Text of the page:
Boeing has released the 2018 update of its annual Pilot and Technician outlook, forecasting that the global aviation industry will need 790,000 pilots over the next 20 years. Boeing say that this figure represents double the current pilot workforce and the figure is the most significant demand in the outlook’s nine-year history.
In part, the leap in projected demand has occurred because the Boeing forecast now includes data from the business aviation and civil helicopter sectors for the first time, which has added 155,000 new pilots to the forecast. Demand is also being driven by an anticipated doubling of the global commercial airliner fleet — as reported in Boeing’s Commercial Market Outlook — as well as record-high air travel demand and a tightening supply of new pilots.
“Despite strong global air traffic growth, the aviation industry continues to face a pilot labor supply challenge, raising concern about the existence of a global pilot shortage in the near-term,” said Keith Cooper, vice president of Training & Professional Services, Boeing Global Services. “An emphasis on developing the next generation of pilots is key to help mitigate this. With a network of training campuses and relationships with flight schools around the globe, Boeing partners with customers, governments and educational institutions to help ensure the market is ready to meet this significant pilot demand.”
The demand will stem from a mix of fleet growth, retirements, and attrition. Meeting this extraordinary demand will require proactive planning and collaboration within the global aviation industry. As several hundred thousand pilots and technicians reach retirement age over the next decade, educational outreach and career pathway programs will be essential to inspiring and recruiting the next generation of personnel.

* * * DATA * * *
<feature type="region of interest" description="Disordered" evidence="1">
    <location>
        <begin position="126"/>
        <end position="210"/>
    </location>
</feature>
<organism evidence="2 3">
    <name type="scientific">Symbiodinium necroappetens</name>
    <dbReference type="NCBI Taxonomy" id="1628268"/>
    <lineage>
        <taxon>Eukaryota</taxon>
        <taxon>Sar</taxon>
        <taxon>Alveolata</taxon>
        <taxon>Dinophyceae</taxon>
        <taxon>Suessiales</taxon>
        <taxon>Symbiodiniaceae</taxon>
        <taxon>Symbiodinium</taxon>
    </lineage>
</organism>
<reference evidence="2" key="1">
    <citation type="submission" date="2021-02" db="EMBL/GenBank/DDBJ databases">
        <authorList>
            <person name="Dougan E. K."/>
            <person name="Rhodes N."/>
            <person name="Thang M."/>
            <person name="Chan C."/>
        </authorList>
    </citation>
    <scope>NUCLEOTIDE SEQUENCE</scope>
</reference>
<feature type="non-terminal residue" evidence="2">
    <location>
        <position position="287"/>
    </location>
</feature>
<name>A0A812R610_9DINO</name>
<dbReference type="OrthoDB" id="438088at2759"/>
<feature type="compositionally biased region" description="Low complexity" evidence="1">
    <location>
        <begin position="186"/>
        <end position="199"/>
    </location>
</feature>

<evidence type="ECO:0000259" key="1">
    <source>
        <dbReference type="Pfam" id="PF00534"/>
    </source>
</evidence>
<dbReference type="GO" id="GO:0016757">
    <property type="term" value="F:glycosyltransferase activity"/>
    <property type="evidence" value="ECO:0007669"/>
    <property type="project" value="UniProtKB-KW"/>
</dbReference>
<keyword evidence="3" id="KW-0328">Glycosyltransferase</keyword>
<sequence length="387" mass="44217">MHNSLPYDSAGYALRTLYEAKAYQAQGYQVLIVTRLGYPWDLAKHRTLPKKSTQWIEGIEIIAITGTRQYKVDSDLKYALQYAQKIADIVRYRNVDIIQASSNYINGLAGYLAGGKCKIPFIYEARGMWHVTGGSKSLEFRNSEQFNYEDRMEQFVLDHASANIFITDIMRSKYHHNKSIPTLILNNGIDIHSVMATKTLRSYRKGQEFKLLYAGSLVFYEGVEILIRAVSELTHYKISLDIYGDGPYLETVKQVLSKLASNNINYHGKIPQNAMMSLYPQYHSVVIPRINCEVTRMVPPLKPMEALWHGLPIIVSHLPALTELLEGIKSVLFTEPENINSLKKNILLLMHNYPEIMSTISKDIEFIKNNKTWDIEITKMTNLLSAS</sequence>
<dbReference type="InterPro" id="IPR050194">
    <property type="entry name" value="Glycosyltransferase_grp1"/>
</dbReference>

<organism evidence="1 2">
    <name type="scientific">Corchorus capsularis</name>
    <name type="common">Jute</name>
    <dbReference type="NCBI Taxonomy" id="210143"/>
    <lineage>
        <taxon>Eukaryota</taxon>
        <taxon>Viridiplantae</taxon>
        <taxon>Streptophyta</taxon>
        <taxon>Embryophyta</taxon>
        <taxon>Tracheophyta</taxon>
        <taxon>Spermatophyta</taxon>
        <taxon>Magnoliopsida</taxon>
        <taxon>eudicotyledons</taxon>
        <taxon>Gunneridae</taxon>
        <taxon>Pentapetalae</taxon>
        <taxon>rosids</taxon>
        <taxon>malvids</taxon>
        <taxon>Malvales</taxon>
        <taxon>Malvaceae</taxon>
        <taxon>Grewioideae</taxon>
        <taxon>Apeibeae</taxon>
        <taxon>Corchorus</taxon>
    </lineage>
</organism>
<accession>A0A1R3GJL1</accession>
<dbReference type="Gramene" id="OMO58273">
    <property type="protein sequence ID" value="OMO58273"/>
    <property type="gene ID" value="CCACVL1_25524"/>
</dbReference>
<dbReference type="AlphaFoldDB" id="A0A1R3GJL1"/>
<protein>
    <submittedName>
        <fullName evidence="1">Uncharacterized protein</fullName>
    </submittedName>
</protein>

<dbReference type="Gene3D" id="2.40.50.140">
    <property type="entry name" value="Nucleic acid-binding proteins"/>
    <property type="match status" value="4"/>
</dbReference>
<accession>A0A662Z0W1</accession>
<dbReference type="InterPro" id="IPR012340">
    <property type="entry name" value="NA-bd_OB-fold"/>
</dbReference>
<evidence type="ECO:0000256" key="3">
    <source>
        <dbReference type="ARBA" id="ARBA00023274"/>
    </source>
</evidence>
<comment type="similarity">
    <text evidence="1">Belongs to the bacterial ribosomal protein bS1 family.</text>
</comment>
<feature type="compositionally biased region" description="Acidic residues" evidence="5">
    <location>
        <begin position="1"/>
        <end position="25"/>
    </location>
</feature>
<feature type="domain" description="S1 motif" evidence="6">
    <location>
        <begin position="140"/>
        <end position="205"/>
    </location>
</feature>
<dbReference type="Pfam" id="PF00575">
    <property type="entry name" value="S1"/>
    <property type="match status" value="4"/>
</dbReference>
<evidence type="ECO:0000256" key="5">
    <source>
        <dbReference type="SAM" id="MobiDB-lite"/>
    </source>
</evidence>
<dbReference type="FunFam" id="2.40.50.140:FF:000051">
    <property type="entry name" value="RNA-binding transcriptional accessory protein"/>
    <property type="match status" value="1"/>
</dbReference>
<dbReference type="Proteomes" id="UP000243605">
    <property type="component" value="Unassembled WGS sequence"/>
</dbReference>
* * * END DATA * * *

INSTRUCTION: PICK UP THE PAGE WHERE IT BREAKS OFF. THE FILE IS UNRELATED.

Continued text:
The aviation industry will need to adopt innovative training solutions to enable optimum learning and knowledge retention. Immersive technologies, adaptive learning, schedule flexibility, and new teaching methods will be needed to effectively meet a wide range of learning styles. The growing diversity and mobility of aviation personnel will also require instructors to have cross-cultural, cross-generational, and multilingual skills to engage with tomorrow’s workforce.
The Boeing report says that as pilot labour supply has continued to tighten around the world, regional airlines that have relied heavily on recruiting pilots from outside their home locations are increasingly seeking to recruit, train, and develop locally-sourced pilots. Cadet programs that train aspiring pilots from zero flight hours to being an operationally ready first officer have increased in popularity as airlines look to provide career pathway programs and fill future pilot pipelines.
According to Boeing, over the next 20 years, the Asia Pacific region will lead the worldwide growth in demand for pilots, with a requirement for 261,000 new pilots. North America will require 206,000, Europe 146,000, the Middle East 64,000, Latin America 57,000, Africa 29,000 and Russia/ Central Asia 27,000.
Boeing also forecast that despite the commercial pilot demand forecast holding nearly steady, maintenance technician demand decreased slightly from 648,000 to 622,000, primarily due to longer maintenance intervals for new aircraft.
Forecast demand for commercial cabin crew has increased slightly from 839,000 to 858,000, due to changes in fleet mix, regulatory requirements, denser seat configurations and multi-cabin configurations that offer more personalized service. In addition, 32,000 new cabin crew will be required to support business aviation.